Chaltas, Thalia. Because I Am Furniture. Viking, 2009.
Holt, Kimberly Willis. The Water Seeker. Holt, 2010.
Kent, Rose. Rocky Road. Knopf, 2010.
Kupers, Alice. Lost for Words. Harper, 2010.
Mendle, Jane. My Ultimate Sister Disaster. St. Martin, 2010.
Omololu, C.J. Dirty Little Secrets. Walker, 2010.
Abdel-Fattah, Randa. Where the Streets Had a Name. Scholastic, 2010.
Gray, Keith. Ostrich Boys. Random House, 2010.
Lloyd, Saci. The Carbon Diaries 2017. Holiday House, 2010.
Nanji, Shenaaz. Child of Dandelions. Front Street, 2008.
Paterson, Katherine. The Day of the Pelican. Clarion, 2009.
Perkins, Nitali. Bamboo People. Charlesbridge, 2010.
Sheth, Kashmira. Boys without Names. Balzer + Bray, 2010.
Gifford, Clive. The Kingfisher Soccer Encyclopedia. Kingfisher, 2010.
Heldring, Thatcher. Roy Morelli Steps Up to the Plate. Delacorte, 2010.
Koertge, Ron. Shakespeare Makes the Playoffs. Candlewick, 2010.
Lupica, Mike. The Batboy. Philomel, 2010.
Wallace, Rich. Sports Camp. Knopf, 2010.
Weaver, Will. Checkered Flag Cheater. Harper, 2010.
Williams, Suzanne Morgan. Bull Rider. McElderry, 2009.
Behrens, Andy. The Fast and the Furriest. Knopf, 2010.
Crawford, Brent. Carter’s Big Break. Hyperion, 2010.
Dionne, Erin. The Total Tragedy of a Girl Named Hamlet. Dial, 2010.
Gephart, Donna. How to Survive Middle School. Delacorte, 2010.
Law, Ingrid. Scumble. Dial, 2010.
Rennison, Louise. Are These My Basoomas I See Before Me? Harper, 2009.
Soup, Cuthbert. A Whole Nother Story. Bloomsbury, 2010.
Barnes, Derrick. We Could Be Brothers. Scholastic, 2010.
Brody, Jessica. The Karma Club. Farra, Straus and Giroux, 2010.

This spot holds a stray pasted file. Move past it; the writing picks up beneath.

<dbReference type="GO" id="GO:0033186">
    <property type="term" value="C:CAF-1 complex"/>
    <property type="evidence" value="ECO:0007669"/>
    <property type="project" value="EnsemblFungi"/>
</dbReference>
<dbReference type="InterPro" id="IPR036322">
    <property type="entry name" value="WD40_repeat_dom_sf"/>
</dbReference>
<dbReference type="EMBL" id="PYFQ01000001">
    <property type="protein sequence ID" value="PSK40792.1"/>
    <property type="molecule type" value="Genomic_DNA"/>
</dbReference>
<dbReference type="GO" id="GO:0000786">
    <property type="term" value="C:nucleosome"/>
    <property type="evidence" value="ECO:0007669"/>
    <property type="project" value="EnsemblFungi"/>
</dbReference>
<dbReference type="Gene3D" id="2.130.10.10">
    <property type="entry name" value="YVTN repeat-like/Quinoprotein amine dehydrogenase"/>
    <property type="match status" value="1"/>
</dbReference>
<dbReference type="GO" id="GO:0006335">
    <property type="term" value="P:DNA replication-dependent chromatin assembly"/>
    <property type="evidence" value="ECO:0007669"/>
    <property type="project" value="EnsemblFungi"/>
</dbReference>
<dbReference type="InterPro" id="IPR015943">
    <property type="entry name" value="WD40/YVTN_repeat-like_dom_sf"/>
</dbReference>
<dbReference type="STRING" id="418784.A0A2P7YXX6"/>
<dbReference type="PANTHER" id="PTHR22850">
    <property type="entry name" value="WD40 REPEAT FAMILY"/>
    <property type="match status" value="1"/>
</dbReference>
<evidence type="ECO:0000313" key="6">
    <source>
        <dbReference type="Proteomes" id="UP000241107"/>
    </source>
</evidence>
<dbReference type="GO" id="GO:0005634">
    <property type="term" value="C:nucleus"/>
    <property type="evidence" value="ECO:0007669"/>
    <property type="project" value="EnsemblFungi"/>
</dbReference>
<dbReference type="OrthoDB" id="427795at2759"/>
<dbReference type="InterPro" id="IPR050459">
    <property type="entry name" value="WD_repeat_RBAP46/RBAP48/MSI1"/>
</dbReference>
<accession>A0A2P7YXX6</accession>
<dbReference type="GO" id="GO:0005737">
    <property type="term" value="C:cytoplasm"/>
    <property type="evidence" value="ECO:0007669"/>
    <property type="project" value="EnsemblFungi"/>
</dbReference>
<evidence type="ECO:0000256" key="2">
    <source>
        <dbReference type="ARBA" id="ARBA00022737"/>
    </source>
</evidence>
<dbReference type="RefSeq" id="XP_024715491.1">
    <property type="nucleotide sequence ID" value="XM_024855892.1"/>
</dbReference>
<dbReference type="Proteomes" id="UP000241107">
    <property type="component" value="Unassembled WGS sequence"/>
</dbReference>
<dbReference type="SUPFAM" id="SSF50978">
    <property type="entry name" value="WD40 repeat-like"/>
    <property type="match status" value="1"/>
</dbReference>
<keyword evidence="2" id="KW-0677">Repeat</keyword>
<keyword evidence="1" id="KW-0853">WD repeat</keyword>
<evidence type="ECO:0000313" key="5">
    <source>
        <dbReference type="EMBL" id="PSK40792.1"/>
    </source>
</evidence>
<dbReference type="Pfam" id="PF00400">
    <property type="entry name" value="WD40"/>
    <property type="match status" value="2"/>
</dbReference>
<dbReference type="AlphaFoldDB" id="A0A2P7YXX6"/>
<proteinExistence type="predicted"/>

Draper, Sharon M. Just Another Hero. Atheneum, 2009.
Franklin, Emily, and Brendan Halpin. The Half-Life of Planets. Hyperion, 2010.
Lynch, Janet Nichols. Addicted to Her. Holiday House, 2010.
McGowan, Anthony. The Knife That Killed Me. Delacorte, 2010.
Quinter, Sofia. Efrain’s Secret. Knopf, 2010.
Cast, P. C., & Kristin Cast. Burned. St. Martin’s, 2010.
Fantaskey, Beth. Jekyl Loves Hyde. Harcourt, 2010.
Henderson, Jason. Alex Van Helsing: Vampire Rising. Harper, 2010.
Mead, Richelle. Vampire Academy: Spirit Bound. Razorbill, 2010.
Plum-Ucci, Carol. Fire Will Fall. Harcourt, 2010.
Rowen, Michelle. Demon Princess: Reign Check. Walker, 2010.
Schreiber, Ellen. Love Bites. Katherine Tegen Books, 2010.
Cushman, Karen. Alchemy and Meggy Swann. Clarion, 2010.
Gleitzman, Morris. Once. Holt, 2010.
Gonzalez, Christina Diaz. The Red Umbrella. Knopf, 2010.
Kephart, Beth. Dangerous Neighbors. Egmont, 2010.
Lasky, Kathryn. Ashes. Viking, 2010.
Preus, Margi. Heart of the Samurai. Amulet, 2010.
Watts, Irene N. No Moon. Tundra, 2010.
Carbone, Elisa. Jump. Viking, 2010.
Ehrenhaft, Daniel. Friend Is Not a Verb. Harper, 2010.
Elkeles, Simone. Rules of Attraction. Walker, 2010.
Finn, Daniel. She Thief. Feiwel, 2010.
Frank, Hillary. The View from the Top. Dutton, 2010.
Pearson, Mary. The Miles Between. Holt, 2009.
Sheinmel, Alyssa, B. The Beautiful Between, 2010.
Abrahams, Peter. Bullet Point. Harper, 2010.
Cooney, Caroline B. They Never Came Back. Delacorte, 2010.
Grisham, John. Theodore Boone: Kid Lawyer. Dutton, 2010.
Peacock, Shane. The Secret Fiend. Tundra, 2010.
Schrefer, Eliot. The Deadly Sister. Scholastic, 2010.
Sedgwick, Marcus. Revolver. Roaring Brook, 2010.
Wynne-Jones, Tim. The Uninvited. Candlewick, 2010.
D’Errico, Camilla. Burn. Simon Pulse, 2009.
Guibert, Emmanuel, Didier Lefevere, & Frederic Lemercier (Alexis Siegel, Trans.). The Photographer. First Second, 2009.
Hague, Michael. In the Small. Little, Brown, 2009.
Hale, Shannon & Dean Hale (Nathan Hale, Illus.). Calamity Jack. Bloomsbury, 2010.
Kneece, Mark (Adaptor) (Anthony Spay, Illus.). Rod Serling’s The Twilight Zone: The Midnight Sun. Walker, 2009.
Novgorodoff, Danica, Benjamin Percy, & James Ponsoldt. Refresh, Refresh. First Second, 2009.
White, Tracy. How I Made It to Eighteen. Roaring Brook, 2010.